(Included at the direction of the Alabama State Department of Education)
Important Information on Meningococcal Disease and Vaccine
What is meningococcal disease?
Meningococcal disease is a serious illness, caused by bacteria. It is the leading cause of bacterial meningitis in children 2-18 years old in the United States.
How do you catch the disease?
The bacteria that cause meningococcal disease are very common. The disease is most common in children and people with certain medical conditions that affect their immune system. College freshman living in dormitories also have increased risk of getting the disease. The disease is spread through exchange of respiratory droplets or saliva with an infected person including kissing, coughing, sneezing, and sharing drinking glasses and eating utensils. In a few people, the bacteria overcome the body’s immune system and pass through the lining of the nose and throat into the bloodstream where they cause meningitis. Meningitis is a term that describes inflammation of the tissues surrounding the brain and spinal cord.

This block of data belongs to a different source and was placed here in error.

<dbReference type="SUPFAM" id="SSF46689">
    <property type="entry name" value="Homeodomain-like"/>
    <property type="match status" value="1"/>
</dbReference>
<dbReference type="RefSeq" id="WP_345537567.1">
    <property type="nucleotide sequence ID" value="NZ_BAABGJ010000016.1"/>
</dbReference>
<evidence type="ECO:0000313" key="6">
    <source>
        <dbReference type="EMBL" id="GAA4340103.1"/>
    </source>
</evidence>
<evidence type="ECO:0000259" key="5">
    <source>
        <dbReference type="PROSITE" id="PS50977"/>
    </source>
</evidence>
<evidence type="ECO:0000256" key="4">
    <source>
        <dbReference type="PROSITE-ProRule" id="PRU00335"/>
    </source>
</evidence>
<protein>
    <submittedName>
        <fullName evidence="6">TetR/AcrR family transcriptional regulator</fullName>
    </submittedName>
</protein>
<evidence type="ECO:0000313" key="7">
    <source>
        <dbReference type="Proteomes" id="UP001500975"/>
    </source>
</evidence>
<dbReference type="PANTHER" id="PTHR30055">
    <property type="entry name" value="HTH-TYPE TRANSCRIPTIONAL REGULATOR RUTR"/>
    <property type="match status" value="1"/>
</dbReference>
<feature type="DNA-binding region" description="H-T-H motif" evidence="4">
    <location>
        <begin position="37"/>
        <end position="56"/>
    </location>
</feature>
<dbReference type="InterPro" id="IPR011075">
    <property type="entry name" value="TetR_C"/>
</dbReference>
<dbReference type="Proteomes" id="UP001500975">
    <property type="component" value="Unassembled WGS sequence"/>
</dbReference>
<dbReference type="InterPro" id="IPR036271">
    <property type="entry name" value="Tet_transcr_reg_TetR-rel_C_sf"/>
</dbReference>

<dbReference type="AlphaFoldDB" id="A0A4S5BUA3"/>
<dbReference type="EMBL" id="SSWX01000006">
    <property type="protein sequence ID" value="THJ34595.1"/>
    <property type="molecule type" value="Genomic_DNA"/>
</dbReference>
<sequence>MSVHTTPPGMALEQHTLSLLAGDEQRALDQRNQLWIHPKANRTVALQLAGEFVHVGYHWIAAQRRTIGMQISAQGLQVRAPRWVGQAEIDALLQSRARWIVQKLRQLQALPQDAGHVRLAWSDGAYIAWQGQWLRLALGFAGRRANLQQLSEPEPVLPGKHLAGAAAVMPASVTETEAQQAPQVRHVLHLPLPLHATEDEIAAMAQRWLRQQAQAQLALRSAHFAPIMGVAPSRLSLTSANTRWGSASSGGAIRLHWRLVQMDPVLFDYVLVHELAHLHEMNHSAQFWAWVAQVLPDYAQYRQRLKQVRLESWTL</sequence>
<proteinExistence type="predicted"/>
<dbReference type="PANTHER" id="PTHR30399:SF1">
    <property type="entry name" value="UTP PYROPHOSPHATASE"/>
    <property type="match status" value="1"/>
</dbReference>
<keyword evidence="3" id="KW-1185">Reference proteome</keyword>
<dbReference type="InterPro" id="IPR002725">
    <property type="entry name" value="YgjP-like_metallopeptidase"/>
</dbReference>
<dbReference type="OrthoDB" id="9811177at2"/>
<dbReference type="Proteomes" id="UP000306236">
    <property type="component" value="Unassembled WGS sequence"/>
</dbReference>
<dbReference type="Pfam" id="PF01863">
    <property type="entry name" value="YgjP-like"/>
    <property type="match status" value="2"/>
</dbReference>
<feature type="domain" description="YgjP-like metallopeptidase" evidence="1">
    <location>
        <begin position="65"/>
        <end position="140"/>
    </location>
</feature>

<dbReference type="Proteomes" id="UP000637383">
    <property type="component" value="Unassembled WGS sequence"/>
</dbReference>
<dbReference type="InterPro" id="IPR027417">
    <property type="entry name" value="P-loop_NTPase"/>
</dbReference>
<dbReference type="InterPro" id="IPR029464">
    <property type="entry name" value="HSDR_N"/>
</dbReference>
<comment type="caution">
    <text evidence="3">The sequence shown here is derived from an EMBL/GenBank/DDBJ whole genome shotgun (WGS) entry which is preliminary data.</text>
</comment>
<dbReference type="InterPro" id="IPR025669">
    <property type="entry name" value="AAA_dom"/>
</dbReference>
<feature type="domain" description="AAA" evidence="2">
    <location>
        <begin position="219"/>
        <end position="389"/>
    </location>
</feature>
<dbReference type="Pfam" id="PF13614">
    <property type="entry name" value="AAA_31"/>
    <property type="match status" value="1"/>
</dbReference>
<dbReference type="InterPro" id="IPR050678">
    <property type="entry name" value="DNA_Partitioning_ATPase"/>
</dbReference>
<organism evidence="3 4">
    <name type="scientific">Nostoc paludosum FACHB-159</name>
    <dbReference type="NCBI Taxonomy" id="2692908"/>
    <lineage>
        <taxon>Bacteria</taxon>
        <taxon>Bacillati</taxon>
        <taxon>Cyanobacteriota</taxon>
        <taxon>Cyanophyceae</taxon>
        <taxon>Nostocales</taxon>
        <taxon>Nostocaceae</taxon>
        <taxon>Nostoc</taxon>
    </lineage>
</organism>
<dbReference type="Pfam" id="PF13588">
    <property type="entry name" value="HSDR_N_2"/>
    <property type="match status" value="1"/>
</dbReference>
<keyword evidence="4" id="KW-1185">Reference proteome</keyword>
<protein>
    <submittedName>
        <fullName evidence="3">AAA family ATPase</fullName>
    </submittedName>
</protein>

What are the symptoms of the disease?
- Stiff neck
- Red rash
- Nausea and vomiting
Meningococcal vaccine: Who should get the vaccine and when?
MCV4, or the meningococcal vaccine, is recommended for all children 11-12 years of age and for unvaccinated adolescents at high school entry (15 years of age). High school seniors should also consider obtaining the vaccine prior to entering college, especially if they are planning on living in a dormitory. Please consult your physician or local health department for more information.
For more information on this and other vaccine recommendations go to: www.adph.org/immunization
General health information: (mandated by the state that we provide this info)